Growing up in the Twin Cities of Minneapolis and St. Paul, it was impossible to escape the magnitude of a living legend named Prince. He was seemingly everywhere and no where all at the same time. There were rumors he lived in a purple house on Lake Minnetonka. People often talked about seeing him in passing at retail stores, restaurants or at First Avenue, a club in Minneapolis. A friend of mine told me a story of him coming in to her high-end clothing store. She said he was almost magical in his movements, and he purchased clothes for his female friend. Her remark that stuck with me most was how quiet he was and how unassuming he seemed. I think most people around here talked frequently about how quiet he was but at the same time how charitable he was to the community. Many of us were proud that despite his massive amount of success he never really sold out to Hollywood. He stuck to his roots in Minnesota, and he always maintained a home and large music studio here.
As I grew older and attended the University of Minnesota, I heard of the late night dance parties at Paisley Park. Prince often hosted word-of-mouth live shows for fans. They were often last-minute, and they happened so frequently that often we just didn’t go because we assumed there would always be a next time. My friends who had the opportunity to go often commented about how kind and generous he was to his fans. The amazing thing he did was connect with people, and yet he remained completely allusive to the local media. It was wonderful to watch a man somehow be a legend and still stay one of the people.
His music was a soundtrack to my childhood. I grew up as a kid of the 1980s. It was the peak of his career. I remember the entire state being so proud of him. Everyone wore purple. When “Purple Rain” came out, everyone had a story of the film production. I had family that lived near Lake Minnetonka where much of it was shot. There were always talk about where certain scenes of the film were filmed. There was never a period of time in my life where a Prince story or sighting wasn’t present.
When I was a teenager, I started my now lifetime battle with anxiety and depression. Most of my high school years I was plagued by fear and paranoia of not fitting in. I constantly felt like people didn’t like me or were purposely leaving me out. It was a tough time, and it was prior to ever receiving a clinical diagnosis. As soon as we got driver’s licenses, I will never forget making a mixed tape of all Prince’s best music. We would drive with the windows open with “Let’s Go Crazy” blaring in the background. It was his music that could truly make me lose myself and forget about the doubt and anxiety I was struggling with.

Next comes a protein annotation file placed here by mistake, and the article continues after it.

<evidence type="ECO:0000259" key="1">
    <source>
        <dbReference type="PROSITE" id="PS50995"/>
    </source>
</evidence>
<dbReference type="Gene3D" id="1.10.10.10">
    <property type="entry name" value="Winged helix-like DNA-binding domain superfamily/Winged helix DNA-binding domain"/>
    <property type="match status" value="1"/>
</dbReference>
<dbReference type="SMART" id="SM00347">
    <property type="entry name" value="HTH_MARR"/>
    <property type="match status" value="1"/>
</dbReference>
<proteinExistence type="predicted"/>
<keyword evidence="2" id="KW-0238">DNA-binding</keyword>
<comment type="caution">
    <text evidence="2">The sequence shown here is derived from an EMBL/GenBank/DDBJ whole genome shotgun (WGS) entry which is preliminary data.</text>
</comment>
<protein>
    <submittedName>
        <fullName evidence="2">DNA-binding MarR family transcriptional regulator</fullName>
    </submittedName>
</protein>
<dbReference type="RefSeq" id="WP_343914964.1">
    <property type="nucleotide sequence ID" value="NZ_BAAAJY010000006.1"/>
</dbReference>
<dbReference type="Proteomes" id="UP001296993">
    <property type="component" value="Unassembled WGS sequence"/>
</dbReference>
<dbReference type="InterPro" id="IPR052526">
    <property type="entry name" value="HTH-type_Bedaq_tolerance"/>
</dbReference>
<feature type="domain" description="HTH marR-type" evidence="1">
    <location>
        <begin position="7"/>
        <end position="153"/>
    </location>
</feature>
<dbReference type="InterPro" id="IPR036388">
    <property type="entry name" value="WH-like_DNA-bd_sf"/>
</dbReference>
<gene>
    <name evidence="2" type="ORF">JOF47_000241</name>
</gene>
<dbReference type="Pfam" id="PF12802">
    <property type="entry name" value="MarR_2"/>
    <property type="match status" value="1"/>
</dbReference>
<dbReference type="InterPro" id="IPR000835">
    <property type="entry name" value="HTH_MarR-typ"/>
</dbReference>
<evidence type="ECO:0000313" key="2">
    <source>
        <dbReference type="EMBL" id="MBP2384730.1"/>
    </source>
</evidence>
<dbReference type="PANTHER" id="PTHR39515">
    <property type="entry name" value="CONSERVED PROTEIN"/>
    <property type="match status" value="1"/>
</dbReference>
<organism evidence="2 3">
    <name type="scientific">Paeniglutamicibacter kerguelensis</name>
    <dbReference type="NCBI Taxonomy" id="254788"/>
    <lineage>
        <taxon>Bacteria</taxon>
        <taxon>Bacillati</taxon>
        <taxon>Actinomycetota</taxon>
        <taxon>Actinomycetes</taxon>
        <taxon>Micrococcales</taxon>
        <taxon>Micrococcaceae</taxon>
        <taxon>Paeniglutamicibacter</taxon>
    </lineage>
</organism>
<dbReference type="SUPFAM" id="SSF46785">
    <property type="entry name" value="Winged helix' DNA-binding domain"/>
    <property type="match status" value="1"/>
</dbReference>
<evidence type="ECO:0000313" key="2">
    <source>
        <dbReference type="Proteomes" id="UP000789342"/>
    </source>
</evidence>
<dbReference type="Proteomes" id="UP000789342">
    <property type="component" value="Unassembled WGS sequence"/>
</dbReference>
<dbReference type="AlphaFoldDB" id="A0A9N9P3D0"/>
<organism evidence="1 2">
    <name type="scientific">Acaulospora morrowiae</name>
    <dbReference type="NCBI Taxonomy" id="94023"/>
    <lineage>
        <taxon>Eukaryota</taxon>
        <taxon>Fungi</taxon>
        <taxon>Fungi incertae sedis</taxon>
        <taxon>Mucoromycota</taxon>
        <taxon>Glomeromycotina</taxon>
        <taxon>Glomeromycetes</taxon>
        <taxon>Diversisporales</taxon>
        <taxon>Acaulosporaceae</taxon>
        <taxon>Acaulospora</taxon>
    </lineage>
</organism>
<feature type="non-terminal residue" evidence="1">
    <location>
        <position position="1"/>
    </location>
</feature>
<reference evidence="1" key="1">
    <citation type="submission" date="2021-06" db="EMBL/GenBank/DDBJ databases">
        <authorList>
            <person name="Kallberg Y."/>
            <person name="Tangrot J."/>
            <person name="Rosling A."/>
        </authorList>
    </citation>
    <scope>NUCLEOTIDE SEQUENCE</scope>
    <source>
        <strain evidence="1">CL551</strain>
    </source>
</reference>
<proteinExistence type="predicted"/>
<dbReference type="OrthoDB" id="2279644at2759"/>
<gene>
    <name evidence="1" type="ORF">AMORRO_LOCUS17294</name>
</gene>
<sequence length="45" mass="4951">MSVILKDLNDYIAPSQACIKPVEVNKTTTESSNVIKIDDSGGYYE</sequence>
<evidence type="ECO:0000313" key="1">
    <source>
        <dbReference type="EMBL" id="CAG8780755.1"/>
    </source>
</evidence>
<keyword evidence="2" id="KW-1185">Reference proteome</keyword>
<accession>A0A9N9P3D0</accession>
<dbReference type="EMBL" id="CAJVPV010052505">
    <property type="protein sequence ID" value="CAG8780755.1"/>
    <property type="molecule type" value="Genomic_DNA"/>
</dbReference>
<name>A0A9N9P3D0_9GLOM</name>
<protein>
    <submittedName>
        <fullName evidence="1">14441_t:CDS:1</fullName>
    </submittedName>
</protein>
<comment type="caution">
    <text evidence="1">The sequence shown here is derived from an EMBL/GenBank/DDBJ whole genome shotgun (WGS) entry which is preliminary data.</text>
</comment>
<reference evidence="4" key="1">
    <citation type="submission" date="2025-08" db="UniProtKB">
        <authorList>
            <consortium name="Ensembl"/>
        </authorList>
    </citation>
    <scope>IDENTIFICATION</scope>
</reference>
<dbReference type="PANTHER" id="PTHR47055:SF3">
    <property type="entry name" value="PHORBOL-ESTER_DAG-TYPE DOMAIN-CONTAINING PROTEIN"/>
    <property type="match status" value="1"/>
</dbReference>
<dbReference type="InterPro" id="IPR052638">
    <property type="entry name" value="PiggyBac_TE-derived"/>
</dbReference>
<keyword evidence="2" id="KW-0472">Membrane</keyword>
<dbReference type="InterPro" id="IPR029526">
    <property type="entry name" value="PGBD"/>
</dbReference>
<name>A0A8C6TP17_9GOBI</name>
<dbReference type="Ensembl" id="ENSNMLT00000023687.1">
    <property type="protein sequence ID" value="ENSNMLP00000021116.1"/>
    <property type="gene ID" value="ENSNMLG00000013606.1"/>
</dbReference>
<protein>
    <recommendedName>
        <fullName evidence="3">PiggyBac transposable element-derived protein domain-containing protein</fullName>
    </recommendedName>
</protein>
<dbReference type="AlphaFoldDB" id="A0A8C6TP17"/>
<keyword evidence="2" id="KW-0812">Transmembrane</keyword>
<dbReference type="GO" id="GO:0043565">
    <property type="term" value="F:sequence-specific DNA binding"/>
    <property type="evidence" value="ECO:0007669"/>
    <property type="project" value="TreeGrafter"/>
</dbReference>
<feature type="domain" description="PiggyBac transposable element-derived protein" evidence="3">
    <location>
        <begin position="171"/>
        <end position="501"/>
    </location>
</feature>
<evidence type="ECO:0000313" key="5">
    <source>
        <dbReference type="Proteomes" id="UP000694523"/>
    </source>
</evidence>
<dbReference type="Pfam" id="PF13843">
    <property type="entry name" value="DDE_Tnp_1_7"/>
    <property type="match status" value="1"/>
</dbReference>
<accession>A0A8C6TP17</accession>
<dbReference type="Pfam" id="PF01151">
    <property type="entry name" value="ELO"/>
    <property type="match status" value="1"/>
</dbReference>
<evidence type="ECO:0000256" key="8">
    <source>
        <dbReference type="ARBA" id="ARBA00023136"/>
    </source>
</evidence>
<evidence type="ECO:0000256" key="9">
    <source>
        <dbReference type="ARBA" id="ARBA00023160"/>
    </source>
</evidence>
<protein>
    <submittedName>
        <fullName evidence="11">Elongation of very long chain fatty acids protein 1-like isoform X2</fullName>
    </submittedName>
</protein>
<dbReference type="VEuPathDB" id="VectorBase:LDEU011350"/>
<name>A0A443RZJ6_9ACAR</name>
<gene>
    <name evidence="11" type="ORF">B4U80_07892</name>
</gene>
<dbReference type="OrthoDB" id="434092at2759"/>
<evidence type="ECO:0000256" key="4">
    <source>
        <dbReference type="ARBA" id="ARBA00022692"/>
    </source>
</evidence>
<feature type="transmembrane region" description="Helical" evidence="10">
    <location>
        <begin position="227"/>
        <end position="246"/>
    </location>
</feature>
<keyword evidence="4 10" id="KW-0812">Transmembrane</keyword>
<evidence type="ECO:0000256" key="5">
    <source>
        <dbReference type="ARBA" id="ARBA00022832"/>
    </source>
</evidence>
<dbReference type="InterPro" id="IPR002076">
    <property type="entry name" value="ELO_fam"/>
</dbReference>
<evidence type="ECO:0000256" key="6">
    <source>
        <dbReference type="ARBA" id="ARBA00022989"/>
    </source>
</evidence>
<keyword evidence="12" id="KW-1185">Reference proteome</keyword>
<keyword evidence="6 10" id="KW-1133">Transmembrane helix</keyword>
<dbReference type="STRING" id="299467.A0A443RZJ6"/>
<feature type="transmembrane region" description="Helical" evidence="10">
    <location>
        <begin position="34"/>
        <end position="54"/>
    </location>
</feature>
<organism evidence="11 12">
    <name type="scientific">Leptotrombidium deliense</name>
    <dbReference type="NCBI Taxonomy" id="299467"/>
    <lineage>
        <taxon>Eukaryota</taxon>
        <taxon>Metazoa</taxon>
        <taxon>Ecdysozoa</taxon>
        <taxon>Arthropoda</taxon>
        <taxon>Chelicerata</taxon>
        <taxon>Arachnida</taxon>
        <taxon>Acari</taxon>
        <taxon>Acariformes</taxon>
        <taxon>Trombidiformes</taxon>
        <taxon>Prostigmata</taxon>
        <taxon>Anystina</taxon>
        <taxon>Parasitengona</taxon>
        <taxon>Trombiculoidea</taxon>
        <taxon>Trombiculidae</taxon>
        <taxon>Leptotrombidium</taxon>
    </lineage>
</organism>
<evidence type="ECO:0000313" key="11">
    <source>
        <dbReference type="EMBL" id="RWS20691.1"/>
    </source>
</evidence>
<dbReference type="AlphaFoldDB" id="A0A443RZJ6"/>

His music had a way of getting in to my soul — partly because, as a resident of a place he lived, I knew about his mystique. He was this huge world star, and yet this humble and quite strange man who just lived among us. Having him in the community taught me that no matter what you are, you are never bigger than your hometown. He also taught me that living authentically was better than wearing a mask.
As I struggled through my 20s and even in my 30s, his music was still very dear to my heart. I could be in the absolute worst mood or having a major anxiety attack and his song would come on the radio and I would be lost in the music. He has this innate ability to make me feel like it didn’t matter who I was as long as I was me.
Yesterday I was just leaving physical therapy with my son. It was a normal weekly appointment, and my husband’s text was very cryptic: “Have you been listening/watching the news?” to which I replied, “No.” He responded, “There was an emergency at Paisley Park. They think it’s Prince.” I didn’t have time to respond because by now I was driving. I quickly flipped through the radio stations to find any outlet talking about it. In a flurry, nearly every station was breaking the news, and as it broke, my heart shattered.
Prince wasn’t just an artist or musician t0 Minnesotans. Prince was our neighbor and part of our community. He gave back generously, gave children growing up in the city hope, and he went out of his way for his most supportive fans to consistently give them free access to his studio to watch him play. The world lost an icon but our state lost one of our biggest prides and joys. He influenced everyone from the media, to the sports teams, to local theater and music. He put First Avenue on the map.
Last night I flipped on the TV and saw the coverage of Downtown Minneapolis. The blocks right outside of First Avenue were filled with people shoulder to shoulder dancing and singing his music. It appeared the crowd had grown blocks thick over the day. It was truly an amazing sight to witness. I wish I could have been there singing along to the music.
Prince was one of us. He was a boy who grew up just like we all do here. In the middle of nowhere, with cold winters and muggy summers. It’s a small metropolitan area with its own art and culture — that Prince developed and sculpted. Our city will forever be changed, and his music and art has influenced nearly every resident here. The world lost a star yesterday, but we lost the man who changed us all at our very core and made us realize that even Minneapolis can be a cool place to live. Rest in Peace, Prince. The city of Minneapolis and the greater state of Minnesota truly mourns your passing, and your mark to our culture and city will never be forgotten.
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